Off in the distance, 20 nm, appears Mt Pico. At least that is what thought. Pico is a Off in the distance, 20 nm, appears Pico. At least that is what thought. Pico is a off in the distance, 20 nm, appears Pico. At least that is what thought. We assumed it was Pico with the peak covered by a thick layer of clouds. As it turned out, we were mistaken. Eventually, we saw a peak emerge off our starboard bow. It is a serious mountain that goes up from sea level. Pico is a 7,713 volcanic mountain.
Last night FireFly showed up on our Chartplotter. They were 8-9 nm ahead of us. We slowly closed the gap, until the wind came up to about 15 kts on a beam reach. Then we were averaging 8 kts, was 1 kt greater than FireFly. For the next 12 hours the gap closed. About 2 nm from the Horta harbor, we had FireFly on the starboard beam. It was a great opportunity to take pictures of their boat.
Seeing the Faial and Pico was exhilarating. For 12 days and 2005 nm, we saw nothing except blue water. Suddenly, we are looking at rocky outcroppings surrounded by verdant hills. The hills were terraced with crops. From the distance I could not determine what the crops were. They did not look like corn or soybeans. It was a beautiful sight. I learned later the fields were grass that feed cows, sheep and goats.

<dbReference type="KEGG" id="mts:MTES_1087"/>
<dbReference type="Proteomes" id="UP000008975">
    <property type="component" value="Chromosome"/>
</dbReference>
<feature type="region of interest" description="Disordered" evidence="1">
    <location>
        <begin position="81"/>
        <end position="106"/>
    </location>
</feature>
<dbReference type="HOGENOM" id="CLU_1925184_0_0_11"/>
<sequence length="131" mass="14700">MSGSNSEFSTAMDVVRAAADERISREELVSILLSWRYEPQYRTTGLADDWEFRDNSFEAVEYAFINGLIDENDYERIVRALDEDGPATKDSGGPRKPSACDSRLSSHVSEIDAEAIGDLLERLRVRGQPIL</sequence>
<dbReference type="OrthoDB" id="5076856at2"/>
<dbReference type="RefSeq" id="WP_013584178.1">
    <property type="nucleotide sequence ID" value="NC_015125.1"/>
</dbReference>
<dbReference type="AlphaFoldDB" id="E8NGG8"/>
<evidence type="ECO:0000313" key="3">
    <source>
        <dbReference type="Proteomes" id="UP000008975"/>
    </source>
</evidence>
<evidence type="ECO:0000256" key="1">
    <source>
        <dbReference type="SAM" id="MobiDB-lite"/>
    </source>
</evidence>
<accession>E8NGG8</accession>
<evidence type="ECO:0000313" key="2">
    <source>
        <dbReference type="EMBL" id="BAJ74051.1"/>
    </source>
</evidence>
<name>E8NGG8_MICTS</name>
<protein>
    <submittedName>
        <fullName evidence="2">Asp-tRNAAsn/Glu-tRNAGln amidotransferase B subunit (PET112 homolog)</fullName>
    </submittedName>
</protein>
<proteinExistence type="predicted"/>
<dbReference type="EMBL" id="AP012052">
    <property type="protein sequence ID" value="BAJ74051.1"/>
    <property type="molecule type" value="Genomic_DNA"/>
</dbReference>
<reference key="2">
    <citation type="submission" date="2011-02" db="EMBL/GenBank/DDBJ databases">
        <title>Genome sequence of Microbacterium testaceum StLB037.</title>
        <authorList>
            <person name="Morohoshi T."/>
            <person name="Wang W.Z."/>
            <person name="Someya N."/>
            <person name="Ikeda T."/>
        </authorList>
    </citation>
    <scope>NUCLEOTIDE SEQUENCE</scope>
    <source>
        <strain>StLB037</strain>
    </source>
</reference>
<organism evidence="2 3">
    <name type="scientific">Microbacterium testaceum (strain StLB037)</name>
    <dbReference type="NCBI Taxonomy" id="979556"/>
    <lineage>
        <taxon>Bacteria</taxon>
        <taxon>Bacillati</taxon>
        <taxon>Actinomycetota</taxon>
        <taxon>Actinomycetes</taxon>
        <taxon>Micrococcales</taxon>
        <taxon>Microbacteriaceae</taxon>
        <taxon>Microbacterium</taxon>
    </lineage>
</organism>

Set among the fields were communities. It was a rare house that was not white with red tile roof. The effect was stunning. It is something thing that Disney would copy. It was the real deal.
Arriving in Horta was all that it was billed to be. A marina jampacked with ocean bred sailboats.
Peter Sport Café is a legendary bar/pub that is celebrating its 100th anniversary. Bungees from yacht clubs around the world adorn the walls and ceiling. The place has the character you would expect in 100-year-old pub. At 6:30 pm, Peter’s was the site of the first gathering in the Azores of ARC participants. I arrived at 6:00 and found Roy enjoying a beer and salad. We talked about how impressed we were with Horta, surely one of the best sailing marinas in the world. The fact that everyone had responded to various winds and shared sunshine and storms created a strong bond. After much time with only text messages to the outside world, the opportunity to converse with other crews and relive parts of the passage was fascinating. It was also interesting to learn sail setups that worked well. We also commiserated about what broke. It was rare to speak with another crew whose equipment performed flawlessly. Chaffed lines were common, and failed autopilots were taken in stride.
Diner at Peter’s was salad and couple of hours later and more glasses of local beer, I had meat chili. If I had been in the U.S., I would have inquired as to what kind of meat. It could have been the beer, but I really didn’t care. The dish came with a large scoop of white rice in the middle of the plate. The meat chili surrounded the rice and extended to the outside edge of the plate. It had a pleasant, spicy flavor. The only thing left on my plate was about half the original portion of the rice.